the level editor where it's much easier to tweak and 

From the 
aspect of 
things, the 
level editor 
serves as a 
very good 
platform to 
game play 
and design 



-•Vv-..- | -v-->J^|| 

«K?§» f»S *■ 


Figure 1: A prototype level editor used in Project 

level based logic like trigger points and user interactive 
scene objects which are dependent to the game engine. 

Hence, the Level editor served as an important interme- 
diate tool to bridge our Blender art asset with the game. 


Blender is a very polished polygon modeling tool. The 
features designed were very useful and helpful in pro- 
ducing low poly art which is very important in any real- 
time environment. In our project Aftershock, we utilized 
blender as an object modeling tool. This helped us deal 
with the details of our individual objects in a practical 
manner. We are able to control the poly count individu- 
ally and produce good UV for our objects/ prefabs. In a 
typical scenario, a game level object should never ex- 
ceed the 5000 poly limit. However, as graphic cards per- 
form faster and faster, this limit will be raised further. 
Even so, in practice, an artist should always keep their 
game art's poly to be as low as possible without degrad- 
ing the art asset into an unidentifiable lump of blob. 

Materials and Textures 

Materials and textures is what makes an art alive. The 
fundamental of an art depends on the material which 
describes the shading, and the texture that defines how 
the shading works. Blender has a very good material tex- 
turing system that works very well with their internal 
renderer. However, for a high end game which requires 
custom hardware shaders such as Aftershock, Blender's 
material system falls short. To solve this problem, we 
extended the Blender material exporting solution with 
our own using the custom ID property system of Blend- 
er. That allowed us to add additional parameters to the 
limited selections of Blender materials. 

Issue 21 | Apr 2009 - Look What I Can Do! ! 

MAKING OF: Game Art for Project Aftershock 


As with any real time applications, there is a limit to the 
texture usage that we had to observe. Older cards limit 
any texture size to 2 A n (2 to the power of n). This means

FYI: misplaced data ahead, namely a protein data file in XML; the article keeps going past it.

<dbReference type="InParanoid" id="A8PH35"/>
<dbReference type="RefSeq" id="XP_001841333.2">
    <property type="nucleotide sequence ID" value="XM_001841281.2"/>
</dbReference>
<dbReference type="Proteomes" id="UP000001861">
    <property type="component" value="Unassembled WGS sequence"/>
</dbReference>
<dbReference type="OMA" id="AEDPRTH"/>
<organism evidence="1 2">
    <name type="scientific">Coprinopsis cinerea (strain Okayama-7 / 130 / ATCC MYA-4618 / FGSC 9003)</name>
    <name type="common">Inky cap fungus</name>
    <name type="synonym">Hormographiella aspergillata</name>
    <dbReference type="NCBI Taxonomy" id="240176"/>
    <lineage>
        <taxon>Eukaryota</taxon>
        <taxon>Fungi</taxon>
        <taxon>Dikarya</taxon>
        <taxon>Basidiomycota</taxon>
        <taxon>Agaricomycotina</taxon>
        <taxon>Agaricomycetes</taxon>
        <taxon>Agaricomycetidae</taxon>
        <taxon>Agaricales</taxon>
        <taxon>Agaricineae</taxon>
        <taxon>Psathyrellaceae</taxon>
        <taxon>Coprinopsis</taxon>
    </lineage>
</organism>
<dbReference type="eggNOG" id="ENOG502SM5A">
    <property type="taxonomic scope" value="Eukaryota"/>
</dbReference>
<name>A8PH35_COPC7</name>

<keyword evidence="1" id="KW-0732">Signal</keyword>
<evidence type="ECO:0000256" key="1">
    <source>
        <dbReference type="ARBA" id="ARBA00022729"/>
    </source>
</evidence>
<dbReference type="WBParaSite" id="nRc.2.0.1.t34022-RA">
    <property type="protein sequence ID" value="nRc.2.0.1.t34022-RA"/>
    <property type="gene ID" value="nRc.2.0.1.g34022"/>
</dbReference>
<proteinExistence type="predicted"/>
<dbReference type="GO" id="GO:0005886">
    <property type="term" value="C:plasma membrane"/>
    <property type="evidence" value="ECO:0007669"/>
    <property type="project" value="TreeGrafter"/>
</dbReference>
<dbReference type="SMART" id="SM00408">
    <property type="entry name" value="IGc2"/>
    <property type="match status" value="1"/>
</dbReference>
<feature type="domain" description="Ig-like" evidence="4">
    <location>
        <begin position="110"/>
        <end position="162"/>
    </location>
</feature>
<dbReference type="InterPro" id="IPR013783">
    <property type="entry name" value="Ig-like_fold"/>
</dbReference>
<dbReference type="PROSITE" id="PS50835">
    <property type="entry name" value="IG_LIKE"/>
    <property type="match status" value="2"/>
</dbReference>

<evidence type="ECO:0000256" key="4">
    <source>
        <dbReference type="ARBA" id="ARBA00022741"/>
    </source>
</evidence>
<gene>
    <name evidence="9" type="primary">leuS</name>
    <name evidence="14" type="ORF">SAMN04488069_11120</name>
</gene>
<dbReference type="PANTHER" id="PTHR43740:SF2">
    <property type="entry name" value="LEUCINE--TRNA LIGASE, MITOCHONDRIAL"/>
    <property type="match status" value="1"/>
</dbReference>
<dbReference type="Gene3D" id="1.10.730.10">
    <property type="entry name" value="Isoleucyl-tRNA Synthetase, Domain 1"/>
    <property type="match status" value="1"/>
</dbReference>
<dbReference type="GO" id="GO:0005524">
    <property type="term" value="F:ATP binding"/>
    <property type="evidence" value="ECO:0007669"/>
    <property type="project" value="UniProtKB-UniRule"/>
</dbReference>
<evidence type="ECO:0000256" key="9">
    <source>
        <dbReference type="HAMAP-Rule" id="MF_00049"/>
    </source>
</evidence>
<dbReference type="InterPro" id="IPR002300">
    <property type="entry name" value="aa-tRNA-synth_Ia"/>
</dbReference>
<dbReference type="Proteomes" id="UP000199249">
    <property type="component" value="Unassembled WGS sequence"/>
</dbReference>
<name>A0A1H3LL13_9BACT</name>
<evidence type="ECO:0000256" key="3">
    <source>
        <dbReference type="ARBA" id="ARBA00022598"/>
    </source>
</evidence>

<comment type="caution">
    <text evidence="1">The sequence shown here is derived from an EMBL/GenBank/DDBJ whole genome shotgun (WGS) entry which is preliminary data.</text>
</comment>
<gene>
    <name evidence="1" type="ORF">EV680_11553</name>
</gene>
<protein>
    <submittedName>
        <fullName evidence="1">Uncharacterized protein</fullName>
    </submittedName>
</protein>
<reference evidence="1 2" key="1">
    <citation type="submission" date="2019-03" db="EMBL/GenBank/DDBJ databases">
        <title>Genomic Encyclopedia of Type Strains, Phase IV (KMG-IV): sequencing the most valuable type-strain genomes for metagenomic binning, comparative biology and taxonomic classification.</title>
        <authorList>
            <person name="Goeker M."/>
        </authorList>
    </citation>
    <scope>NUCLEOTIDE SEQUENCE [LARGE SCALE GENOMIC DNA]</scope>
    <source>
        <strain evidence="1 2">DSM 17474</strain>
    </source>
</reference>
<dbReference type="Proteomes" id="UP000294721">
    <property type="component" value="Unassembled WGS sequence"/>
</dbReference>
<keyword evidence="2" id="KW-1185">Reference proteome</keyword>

that texture size must always be in the resolution of l, 2, 
4, 16, 32, 64, 128, 256, 512, 1024 and so on and so forth. 
Even though non-power of n textures are now techni- 
cally supported, it is still a better choice to keep them 
within this limit for optimal rendering. 

To alleviate the limited GPU ram as described in the 
overview, textures can be exported in compressed for- 
mat known as the DDS/DXT format. This format reduces 
the memory requirement in the GPU as the textures are 
stored compressed within the GPU ram itself. However, 
due to the lossy nature of the format, the texture has 
some considerably ugly artifacts that might not look 
good for certain type of textures. Even so, in typical us- 
age cases, as we had found out, the artifacts are negligi- 
ble and not very obvious. This technique is extensively 
used in many AAA games on the market today. 

Lighting and Shadow 

Lighting and shadows play an important role in Project 
Aftershock giving the city level the overall mood and 
feel, and shadows give it depth in the game. The lighting 
and shadow method which we used is split into 2 parts: 
l)Real time lighting and shadow, and ll)Baked ambient 
occlusion maps. 

Traditionally, most games use pre-rendered light maps 
which are generated either from 3d packages such as 
Blender or from the level editor itself. The lightmap is 
then assigned to all models which share the same UV 
layout and map channel (usually on the 2nd UV map 
channel on top of the diffuse map channel). 

Although generating lightmaps for individual objects 
and then including them as part of the diffuse texture in 

a single UV map channel, lightmapping is especially im- 
portant for level scenes whereby most of the textures 
used are tiled textures as well as different polygon faces 
using different materials, making the first UV channel 
unsuitable for lightmapping where the entire lightmap 
must fit into the UV map boundaries and this lightmap 
is shared with different objects, each with its own 
unique UV map layout, hence the need for a 2nd UV 
map channel specifically for the lightmap texture. 

Pre-rendered lightmap textures usually come in resolu- 
tions of 1024x1024 or 2048x2048 (must be in power of 2 
for optimum memory usage) for an entire level, depend- 
ing on the game's target hardware limitations. Graphic 
cards with greater amount of RAM would be able to use 
higher resolution lightmap textures. Generating light- 
maps with radiosity effects is slow and time consuming 
where the lighting artist has to wait for the level editor 
or 3d package to complete generating the lightmap tex- 
ture before viewing and checking it for lighting artifacts 
problems (problems such as pixelated lightmaps). 

However, as games become more and more detailed and 
complex, especially when the polygon count has in- 
creased a lot, generating lightmaps may not be a viable 
choice. Newer games such as Assassin's Creed, use real 
time lighting and shadow with baked ambient occlusion